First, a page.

Ron Johnson, a director of product management at Cisco, originally proposed the idea at Light Reading's Ethernet Expo and was disappointed that IEEE chose to stick with the usual single-rate format when it came to 400Gbps. Now it's Bikash Koley, Google's principal architect and manager of network architecture making noise in favor of variable-speed Ethernet.
Koley's reasoning is that Google is unable to use current standards efficiently. The example presented was one of wanting to run a 135Gbps network between data centers. In that scenario, Google would have to create a 200Gbps pipeline, or 150Gbps by link-aggregating 15 10Gbps lines. In either case, it's inefficient and costly. On top of it all, higher speed links usually have to travel shorter distances, which means installing optical repeaters every 600km, Koley says.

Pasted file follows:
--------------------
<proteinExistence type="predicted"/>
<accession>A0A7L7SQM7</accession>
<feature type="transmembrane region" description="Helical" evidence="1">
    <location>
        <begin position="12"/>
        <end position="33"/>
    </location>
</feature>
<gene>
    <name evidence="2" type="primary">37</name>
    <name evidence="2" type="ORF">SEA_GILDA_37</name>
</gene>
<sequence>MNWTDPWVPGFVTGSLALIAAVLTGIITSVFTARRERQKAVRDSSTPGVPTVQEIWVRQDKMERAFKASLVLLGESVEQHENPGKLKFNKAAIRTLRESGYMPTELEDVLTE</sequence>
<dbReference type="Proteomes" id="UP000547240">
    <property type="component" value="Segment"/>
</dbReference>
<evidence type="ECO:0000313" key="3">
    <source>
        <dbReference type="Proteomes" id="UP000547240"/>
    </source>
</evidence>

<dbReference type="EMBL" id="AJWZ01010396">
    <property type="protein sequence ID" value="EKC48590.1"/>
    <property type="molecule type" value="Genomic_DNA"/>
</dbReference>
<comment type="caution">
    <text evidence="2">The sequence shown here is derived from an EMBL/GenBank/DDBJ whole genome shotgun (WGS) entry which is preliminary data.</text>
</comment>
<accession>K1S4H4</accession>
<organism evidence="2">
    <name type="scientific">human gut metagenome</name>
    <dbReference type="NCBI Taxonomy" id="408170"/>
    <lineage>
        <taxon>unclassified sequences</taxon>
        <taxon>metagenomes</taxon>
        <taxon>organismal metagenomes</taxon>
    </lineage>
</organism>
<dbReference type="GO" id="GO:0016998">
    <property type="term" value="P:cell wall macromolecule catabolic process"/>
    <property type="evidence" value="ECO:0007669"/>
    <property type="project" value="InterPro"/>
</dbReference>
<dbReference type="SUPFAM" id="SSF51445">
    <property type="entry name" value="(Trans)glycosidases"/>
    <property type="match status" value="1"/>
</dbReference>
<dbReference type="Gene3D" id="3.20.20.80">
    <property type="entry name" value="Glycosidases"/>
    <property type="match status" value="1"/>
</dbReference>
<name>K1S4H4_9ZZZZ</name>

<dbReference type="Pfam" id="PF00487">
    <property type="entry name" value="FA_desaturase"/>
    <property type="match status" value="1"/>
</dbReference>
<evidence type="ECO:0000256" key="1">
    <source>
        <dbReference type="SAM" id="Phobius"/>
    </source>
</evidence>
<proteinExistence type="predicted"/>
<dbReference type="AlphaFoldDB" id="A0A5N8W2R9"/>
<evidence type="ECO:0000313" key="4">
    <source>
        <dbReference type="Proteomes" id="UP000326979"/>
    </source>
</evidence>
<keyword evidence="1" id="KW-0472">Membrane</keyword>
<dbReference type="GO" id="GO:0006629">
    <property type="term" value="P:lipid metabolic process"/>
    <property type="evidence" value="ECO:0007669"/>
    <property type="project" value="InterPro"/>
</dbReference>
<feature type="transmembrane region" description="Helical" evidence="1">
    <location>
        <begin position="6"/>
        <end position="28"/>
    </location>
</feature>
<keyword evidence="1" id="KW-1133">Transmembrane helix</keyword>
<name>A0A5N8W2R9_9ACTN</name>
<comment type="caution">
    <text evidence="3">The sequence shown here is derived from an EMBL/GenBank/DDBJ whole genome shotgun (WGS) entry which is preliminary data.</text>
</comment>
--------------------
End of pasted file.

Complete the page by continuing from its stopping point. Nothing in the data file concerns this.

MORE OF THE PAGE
According to Light Reading, the technology on the optical side of the equation is already there, as variable-speed transreceivers and flexible-grid ROADMs exist. It's the packet side that's left wanting, in need of a media access control (MAC) layer that can deal with a variable bit-rate physical (PHY) layer.
"We have an adaptive programmable PHY layer ready to go but we don't have the glue to the packet layer," Koley said.